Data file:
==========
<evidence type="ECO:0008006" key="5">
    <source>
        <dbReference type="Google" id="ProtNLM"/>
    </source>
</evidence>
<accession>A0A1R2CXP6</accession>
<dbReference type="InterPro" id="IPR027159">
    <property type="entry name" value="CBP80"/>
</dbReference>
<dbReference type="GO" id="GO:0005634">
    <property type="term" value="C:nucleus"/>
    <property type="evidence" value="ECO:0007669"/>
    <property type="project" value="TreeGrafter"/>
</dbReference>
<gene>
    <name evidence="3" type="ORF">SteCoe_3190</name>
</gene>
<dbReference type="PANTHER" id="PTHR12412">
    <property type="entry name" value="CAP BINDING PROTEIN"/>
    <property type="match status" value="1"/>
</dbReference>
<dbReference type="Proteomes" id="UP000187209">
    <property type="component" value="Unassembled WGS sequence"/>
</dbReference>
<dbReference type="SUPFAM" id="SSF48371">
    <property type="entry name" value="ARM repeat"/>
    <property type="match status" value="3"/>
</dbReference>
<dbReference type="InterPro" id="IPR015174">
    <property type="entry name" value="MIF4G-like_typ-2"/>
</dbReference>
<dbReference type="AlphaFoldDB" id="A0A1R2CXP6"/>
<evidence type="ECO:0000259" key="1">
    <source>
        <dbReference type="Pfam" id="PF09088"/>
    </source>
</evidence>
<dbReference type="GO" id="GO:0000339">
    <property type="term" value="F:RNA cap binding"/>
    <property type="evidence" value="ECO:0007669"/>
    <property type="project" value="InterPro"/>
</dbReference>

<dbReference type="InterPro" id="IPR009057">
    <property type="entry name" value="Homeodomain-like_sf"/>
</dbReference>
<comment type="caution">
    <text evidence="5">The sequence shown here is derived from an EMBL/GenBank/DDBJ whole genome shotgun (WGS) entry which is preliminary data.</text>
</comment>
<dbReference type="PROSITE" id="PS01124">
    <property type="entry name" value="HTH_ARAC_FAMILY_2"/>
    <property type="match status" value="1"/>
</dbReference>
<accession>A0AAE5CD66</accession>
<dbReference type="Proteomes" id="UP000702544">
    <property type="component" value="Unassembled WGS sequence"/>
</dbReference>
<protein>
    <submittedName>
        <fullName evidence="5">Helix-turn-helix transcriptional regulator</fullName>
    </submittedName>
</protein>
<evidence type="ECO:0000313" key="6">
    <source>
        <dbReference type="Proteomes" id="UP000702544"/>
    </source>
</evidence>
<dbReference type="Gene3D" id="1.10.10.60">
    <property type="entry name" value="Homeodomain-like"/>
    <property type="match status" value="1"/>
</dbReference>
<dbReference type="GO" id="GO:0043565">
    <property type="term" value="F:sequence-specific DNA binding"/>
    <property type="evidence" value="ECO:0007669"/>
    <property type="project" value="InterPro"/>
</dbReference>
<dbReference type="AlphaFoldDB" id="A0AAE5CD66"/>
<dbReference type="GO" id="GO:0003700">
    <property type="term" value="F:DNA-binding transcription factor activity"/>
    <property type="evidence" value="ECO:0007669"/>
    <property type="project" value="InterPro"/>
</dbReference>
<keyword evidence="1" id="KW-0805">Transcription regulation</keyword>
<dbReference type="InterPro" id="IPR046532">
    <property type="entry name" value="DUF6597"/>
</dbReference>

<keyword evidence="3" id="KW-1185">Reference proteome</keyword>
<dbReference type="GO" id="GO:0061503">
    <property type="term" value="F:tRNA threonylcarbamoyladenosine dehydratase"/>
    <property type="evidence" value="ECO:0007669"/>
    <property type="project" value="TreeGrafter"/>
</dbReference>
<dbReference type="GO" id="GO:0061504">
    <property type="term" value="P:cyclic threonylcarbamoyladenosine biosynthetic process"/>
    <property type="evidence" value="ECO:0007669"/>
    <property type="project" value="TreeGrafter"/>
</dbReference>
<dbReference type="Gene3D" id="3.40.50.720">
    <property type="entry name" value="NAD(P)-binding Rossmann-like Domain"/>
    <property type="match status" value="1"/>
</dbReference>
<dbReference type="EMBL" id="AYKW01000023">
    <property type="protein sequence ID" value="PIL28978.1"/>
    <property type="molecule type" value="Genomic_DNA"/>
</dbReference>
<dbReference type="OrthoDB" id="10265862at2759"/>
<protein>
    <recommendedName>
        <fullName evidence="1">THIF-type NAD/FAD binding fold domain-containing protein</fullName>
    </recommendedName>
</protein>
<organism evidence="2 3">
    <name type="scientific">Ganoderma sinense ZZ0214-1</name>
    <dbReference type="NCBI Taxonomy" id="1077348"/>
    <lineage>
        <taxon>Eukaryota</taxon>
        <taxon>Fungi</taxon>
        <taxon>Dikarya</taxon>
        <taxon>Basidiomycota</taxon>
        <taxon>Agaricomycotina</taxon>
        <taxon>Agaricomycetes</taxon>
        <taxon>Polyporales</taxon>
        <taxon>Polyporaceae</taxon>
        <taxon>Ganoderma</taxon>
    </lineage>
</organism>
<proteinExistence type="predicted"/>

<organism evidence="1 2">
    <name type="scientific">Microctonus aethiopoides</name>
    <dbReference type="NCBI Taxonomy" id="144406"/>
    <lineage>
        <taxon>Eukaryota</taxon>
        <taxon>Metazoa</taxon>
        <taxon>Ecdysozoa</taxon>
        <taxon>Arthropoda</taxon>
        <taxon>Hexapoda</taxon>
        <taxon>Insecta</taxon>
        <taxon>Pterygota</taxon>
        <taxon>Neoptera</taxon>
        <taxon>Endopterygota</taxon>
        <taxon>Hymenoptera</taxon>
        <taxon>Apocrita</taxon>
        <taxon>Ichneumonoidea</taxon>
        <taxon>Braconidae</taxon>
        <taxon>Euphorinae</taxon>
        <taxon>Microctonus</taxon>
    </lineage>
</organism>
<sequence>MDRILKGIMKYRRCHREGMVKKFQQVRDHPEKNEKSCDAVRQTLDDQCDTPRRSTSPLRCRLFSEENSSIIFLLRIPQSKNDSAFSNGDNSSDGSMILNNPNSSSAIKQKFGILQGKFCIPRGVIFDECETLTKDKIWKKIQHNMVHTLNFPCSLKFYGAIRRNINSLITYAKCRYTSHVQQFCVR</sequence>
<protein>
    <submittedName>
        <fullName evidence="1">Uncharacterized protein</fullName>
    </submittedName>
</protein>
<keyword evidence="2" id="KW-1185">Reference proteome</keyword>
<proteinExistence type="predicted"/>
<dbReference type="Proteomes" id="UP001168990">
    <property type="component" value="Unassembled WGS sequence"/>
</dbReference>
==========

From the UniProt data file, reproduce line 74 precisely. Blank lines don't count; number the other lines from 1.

    <property type="project" value="InterPro"/>